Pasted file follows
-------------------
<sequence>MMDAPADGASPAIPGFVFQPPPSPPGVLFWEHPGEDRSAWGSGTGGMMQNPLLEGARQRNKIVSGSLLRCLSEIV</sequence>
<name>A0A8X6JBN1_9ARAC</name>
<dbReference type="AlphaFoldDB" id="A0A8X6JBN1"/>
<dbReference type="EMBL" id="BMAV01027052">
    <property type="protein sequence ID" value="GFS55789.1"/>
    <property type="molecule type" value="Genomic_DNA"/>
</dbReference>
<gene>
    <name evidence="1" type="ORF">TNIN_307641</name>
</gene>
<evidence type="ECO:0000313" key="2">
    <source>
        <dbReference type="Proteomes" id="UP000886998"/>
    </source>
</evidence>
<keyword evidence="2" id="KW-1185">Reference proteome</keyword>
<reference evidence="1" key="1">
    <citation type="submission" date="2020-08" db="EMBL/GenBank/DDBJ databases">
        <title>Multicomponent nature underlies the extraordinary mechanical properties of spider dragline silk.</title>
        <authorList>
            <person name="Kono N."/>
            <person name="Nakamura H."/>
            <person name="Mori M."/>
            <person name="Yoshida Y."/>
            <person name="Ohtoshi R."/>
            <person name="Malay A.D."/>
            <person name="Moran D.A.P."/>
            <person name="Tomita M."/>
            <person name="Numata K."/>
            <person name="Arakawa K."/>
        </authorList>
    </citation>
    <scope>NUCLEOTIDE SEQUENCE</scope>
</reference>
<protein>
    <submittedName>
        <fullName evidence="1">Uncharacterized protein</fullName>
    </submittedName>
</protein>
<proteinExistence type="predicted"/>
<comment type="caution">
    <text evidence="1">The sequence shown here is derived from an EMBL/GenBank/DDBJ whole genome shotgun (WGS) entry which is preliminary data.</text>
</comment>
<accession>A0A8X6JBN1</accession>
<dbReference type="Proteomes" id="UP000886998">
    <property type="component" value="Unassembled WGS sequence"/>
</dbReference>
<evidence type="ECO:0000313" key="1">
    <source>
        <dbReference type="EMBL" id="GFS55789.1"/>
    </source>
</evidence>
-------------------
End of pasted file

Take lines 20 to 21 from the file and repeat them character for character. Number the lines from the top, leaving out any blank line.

        <authorList>
            <person name="Kono N."/>